Chung Lee Lung, who was accused of “having liquor unlawfully on his business premises” was also acquitted. The prosecution proved that the Chinaman had the liquor at his place of business, but the court held that there was no definition in the Liquor Act of “business premises.” Mr. Ernest Miller represented the accused. Mr. Otway Wilkie, senior constable, Provincial Police, appeared for the Crown. Messrs. Alex McDonald and J. J. White, presided.

Newspaper Article - 13 May 1915 - riot at shingle mill

  • CA SMA SMA_SR-2015-062
  • Pièce

“Riot And Strike At The Sidney Shingle Mills – Foreman J. Brown Struck by One of the Chinese Employees in a Row Yesterday. – Yesterday morning Foreman J. H. Brown, of the Sidney Shingle Mill, noticed one of the sawyers, who had been doing considerable grumbling for the past week, using his influence among his fellow workers; on being told by Mr. Brown to go and get his machine ready for the day’s run, he struck Mr. Brown and a general riot issued, as the blow seemed to be a sign for all the Chinamen to get busy. Fortunately Mr. Burge, one of the owners, who has considerable control over the men, with the help of the other white employees, stopped the fight before any serious injury was inflicted to Mr. Brown. One of the Chinese crew, on the starting of the row, ran across the V. & S. track to their cook shack, returning with a couple of cleavers presumably to carve up the foreman, but as the fight had been stopped so quickly they were not used. Mr. Brown immediately gave word to the police and Constable McDonald went down. Unfortunately the ring-leader of the trouble had decamped and was not apprehended, but the man who was so anxious to supply those weapons so dear to a Chinaman’s idea of warfare, soon found himself lodged in the Sidney jail and the cleavers gathered up as evidence, and marked as exhibits one and two.
The case came up for trial during the afternoon before Justices of the Peace J. J. White and J. G. Billings and being found guilty was sentenced to a fine of $10 or in default 30 days. On the fine being paid Mr. N Fong, as the Chinaman calls himself, was set at liberty.
In an interview with Mr. Burge, he stated that although the crew were being better paid now than formerly, that the trouble was started on being refused a further raise in wages, and that the firm had asked the crew to put in a couple of hours overtime so that the mill might catch up with their orders. Mr. Burge left on this morning’s train for Vancouver to get a fresh crew, as he wishes to be entirely done with the present one, and cannot afford to have the mill stop running at the present time. He also stated that he hopes to get hold of a white crew, and stated that he thought they were offering, under the present financial circumstances, wages enough to induce a white crew to be willing to take up this class of work. They are offering the same rate of wages as is being paid by all other shingle mills being operated by white labor, said Mr. Burge. This should be looked into by anyone in Sidney who is out of employment.”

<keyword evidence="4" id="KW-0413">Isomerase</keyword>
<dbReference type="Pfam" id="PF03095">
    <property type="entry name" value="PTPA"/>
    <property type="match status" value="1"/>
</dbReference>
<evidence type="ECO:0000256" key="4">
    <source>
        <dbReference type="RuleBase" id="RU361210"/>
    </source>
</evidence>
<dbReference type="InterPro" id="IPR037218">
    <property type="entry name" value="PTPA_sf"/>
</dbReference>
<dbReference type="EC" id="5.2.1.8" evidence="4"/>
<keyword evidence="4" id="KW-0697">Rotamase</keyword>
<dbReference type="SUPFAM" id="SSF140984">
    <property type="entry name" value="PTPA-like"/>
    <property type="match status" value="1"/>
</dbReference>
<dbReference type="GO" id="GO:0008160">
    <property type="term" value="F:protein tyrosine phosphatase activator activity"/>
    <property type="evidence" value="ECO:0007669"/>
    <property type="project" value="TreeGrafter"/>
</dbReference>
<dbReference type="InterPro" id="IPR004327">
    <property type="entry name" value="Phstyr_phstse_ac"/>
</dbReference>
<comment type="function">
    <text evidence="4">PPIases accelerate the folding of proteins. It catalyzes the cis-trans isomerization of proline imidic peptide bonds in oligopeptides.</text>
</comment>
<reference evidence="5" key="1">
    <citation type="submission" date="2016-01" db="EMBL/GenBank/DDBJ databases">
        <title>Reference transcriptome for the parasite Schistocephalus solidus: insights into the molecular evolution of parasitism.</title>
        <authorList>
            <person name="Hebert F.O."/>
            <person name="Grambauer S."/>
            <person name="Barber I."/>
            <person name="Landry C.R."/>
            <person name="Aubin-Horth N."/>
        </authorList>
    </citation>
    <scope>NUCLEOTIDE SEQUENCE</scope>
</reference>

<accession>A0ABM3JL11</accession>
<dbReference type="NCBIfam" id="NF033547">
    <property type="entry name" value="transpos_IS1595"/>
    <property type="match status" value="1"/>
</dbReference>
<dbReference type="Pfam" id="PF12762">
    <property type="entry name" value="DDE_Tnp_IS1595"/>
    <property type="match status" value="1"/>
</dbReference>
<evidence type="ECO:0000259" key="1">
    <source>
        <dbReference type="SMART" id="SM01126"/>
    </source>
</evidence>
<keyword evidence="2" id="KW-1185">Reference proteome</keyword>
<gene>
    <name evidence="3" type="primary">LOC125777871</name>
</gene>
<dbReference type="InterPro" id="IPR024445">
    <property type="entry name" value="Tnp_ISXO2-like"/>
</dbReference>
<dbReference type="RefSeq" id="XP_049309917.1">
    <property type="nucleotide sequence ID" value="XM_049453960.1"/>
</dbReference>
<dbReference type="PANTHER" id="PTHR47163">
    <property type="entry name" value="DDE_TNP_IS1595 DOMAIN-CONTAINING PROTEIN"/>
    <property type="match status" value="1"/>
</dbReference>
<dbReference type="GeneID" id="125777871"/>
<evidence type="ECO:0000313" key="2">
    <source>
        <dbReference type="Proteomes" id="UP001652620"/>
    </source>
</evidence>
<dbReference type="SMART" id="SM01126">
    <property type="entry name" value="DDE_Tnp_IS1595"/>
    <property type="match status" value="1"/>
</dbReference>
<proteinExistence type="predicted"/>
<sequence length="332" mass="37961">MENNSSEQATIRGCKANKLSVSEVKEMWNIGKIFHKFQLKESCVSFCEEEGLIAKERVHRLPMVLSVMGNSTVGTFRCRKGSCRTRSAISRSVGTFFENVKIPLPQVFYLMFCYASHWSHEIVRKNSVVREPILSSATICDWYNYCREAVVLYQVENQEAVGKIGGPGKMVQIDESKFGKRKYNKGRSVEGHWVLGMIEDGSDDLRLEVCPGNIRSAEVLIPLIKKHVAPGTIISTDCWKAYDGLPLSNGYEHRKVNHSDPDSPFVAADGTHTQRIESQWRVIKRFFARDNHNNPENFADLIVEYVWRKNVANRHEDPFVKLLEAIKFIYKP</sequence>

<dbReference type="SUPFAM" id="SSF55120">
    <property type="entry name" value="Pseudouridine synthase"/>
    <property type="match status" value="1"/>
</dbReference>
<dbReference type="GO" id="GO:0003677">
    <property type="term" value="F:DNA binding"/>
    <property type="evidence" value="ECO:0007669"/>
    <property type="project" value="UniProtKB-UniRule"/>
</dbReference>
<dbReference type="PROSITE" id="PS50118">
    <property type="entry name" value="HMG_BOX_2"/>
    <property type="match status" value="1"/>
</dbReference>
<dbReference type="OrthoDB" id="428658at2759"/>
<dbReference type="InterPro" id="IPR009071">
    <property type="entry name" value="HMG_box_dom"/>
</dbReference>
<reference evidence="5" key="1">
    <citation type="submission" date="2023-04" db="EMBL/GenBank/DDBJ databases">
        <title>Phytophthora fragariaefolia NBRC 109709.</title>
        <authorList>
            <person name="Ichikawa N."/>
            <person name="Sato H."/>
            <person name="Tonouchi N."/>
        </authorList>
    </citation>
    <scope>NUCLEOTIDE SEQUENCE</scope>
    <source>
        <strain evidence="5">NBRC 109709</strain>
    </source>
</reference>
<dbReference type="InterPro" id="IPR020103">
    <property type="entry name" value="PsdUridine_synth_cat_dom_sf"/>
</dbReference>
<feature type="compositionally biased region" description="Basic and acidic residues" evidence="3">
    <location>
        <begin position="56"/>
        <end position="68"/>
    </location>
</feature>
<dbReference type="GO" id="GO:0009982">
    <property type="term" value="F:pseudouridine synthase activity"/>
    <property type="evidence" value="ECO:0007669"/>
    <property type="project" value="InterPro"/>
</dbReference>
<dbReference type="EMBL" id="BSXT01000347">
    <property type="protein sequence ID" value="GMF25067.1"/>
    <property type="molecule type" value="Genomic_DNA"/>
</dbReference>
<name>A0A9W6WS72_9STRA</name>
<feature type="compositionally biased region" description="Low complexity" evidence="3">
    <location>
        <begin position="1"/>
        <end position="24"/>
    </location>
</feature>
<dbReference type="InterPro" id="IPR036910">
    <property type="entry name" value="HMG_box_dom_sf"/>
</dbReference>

Newspaper Article - 10 April 1924 - racist poem

  • CA SMA SMA_SR-2015-066
  • Pièce

"Just a Chink"
Sweet strains of music caught my ear
On Sunday afternoon.
I knew they came not from the church,
The hour it was too soon.
'Twas just a simple melody--
Yet, melody so rare,
That floated o'er the nearby bush
And mingled with the air.

The player was unseen to me--
I could not understand,
And wondered if 'twas radio flashed
From some far distant strand.
But still those strains crept nearer--sweet
Melodius alloy,
Then quietly round the corner slipped
A little Chinese boy.

He didn't see me, 'cause I hid--
Just ducked down out of sight,
His face it wore a sunny smile,
His almond eyes shone bright.
I'm sure that he was thinking of
His far off native land,
As he played that old mouth organ--
Say! I tell you it was grand!

I don't know what his name is--and
I don't care what you think,
But there's music in the heart and soul
Of that bright little Chink.
It did me good to listen, aye,
And filled my heart with joy,
To know God put such music in
That little Chinese boy.

Come back again and play to me!
Come back! I understand!
I'll teach you melodies I know,
Give you the helping hand.
Don't heed what other folks may say,
Or other folks might think,
You're "human"--that's what counts with me,
Althou' you're just a Chink.

I said I didn't know his name--
Well, honest, that's quite true.
It might be Sing, or Wong or Wing,
Or Ling, or Long or Loo.
It doesn't matter, anyways, but
If "that kid's" name comes through,
I'll tell you all about it in
"The Sidney Review."
Sidney, V.I., B.C., Canada. Bob Sloan.

Photograph - Nelson Chinese Youth Association Basketball Team

  • CA TN TN_2003.066.006
  • Pièce
  • 1954 - 1955

A black and white copy negative of the Nelson Chinese Youth Association basketball team. There are eleven young men in uniforms, and a young woman on the right hand side and a young man on the left, presumably the coaches.

Newspaper Article - 5 February 1936 - reference to Chinatown

  • CA SMA SMA_SR-2015-071
  • Pièce

"Editorial -- Sidney's Public Building